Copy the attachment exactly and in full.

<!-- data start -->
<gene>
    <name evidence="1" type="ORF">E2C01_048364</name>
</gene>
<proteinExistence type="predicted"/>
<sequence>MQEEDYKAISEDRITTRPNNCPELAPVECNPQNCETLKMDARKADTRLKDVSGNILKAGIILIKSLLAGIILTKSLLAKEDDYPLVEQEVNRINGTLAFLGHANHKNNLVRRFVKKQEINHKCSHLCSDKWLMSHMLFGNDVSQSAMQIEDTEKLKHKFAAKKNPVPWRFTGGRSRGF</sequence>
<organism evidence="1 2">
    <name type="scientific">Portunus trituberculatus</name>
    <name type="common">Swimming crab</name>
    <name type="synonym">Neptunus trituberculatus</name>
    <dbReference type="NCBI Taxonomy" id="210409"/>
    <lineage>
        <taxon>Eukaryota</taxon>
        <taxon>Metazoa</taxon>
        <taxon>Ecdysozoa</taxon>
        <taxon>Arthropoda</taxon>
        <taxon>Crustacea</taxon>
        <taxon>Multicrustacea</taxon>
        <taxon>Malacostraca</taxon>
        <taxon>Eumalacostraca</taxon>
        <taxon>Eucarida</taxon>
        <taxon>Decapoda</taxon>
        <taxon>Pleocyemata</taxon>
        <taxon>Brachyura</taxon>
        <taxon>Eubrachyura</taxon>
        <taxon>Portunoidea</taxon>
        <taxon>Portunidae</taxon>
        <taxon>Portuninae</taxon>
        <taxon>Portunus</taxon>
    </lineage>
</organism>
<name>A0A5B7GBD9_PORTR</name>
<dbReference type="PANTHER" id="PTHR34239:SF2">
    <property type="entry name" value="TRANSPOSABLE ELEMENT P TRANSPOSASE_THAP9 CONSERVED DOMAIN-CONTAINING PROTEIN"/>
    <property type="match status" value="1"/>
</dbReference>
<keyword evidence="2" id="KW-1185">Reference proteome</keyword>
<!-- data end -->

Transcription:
<gene>
    <name evidence="1" type="ORF">E2C01_048364</name>
</gene>
<proteinExistence type="predicted"/>
<sequence>MQEEDYKAISEDRITTRPNNCPELAPVECNPQNCETLKMDARKADTRLKDVSGNILKAGIILIKSLLAGIILTKSLLAKEDDYPLVEQEVNRINGTLAFLGHANHKNNLVRRFVKKQEINHKCSHLCSDKWLMSHMLFGNDVSQSAMQIEDTEKLKHKFAAKKNPVPWRFTGGRSRGF</sequence>
<organism evidence="1 2">
    <name type="scientific">Portunus trituberculatus</name>
    <name type="common">Swimming crab</name>
    <name type="synonym">Neptunus trituberculatus</name>
    <dbReference type="NCBI Taxonomy" id="210409"/>
    <lineage>
        <taxon>Eukaryota</taxon>
        <taxon>Metazoa</taxon>
        <taxon>Ecdysozoa</taxon>
        <taxon>Arthropoda</taxon>
        <taxon>Crustacea</taxon>
        <taxon>Multicrustacea</taxon>
        <taxon>Malacostraca</taxon>
        <taxon>Eumalacostraca</taxon>
        <taxon>Eucarida</taxon>
        <taxon>Decapoda</taxon>
        <taxon>Pleocyemata</taxon>
        <taxon>Brachyura</taxon>
        <taxon>Eubrachyura</taxon>
        <taxon>Portunoidea</taxon>
        <taxon>Portunidae</taxon>
        <taxon>Portuninae</taxon>
        <taxon>Portunus</taxon>
    </lineage>
</organism>
<name>A0A5B7GBD9_PORTR</name>
<dbReference type="PANTHER" id="PTHR34239:SF2">
    <property type="entry name" value="TRANSPOSABLE ELEMENT P TRANSPOSASE_THAP9 CONSERVED DOMAIN-CONTAINING PROTEIN"/>
    <property type="match status" value="1"/>
</dbReference>
<keyword evidence="2" id="KW-1185">Reference proteome</keyword>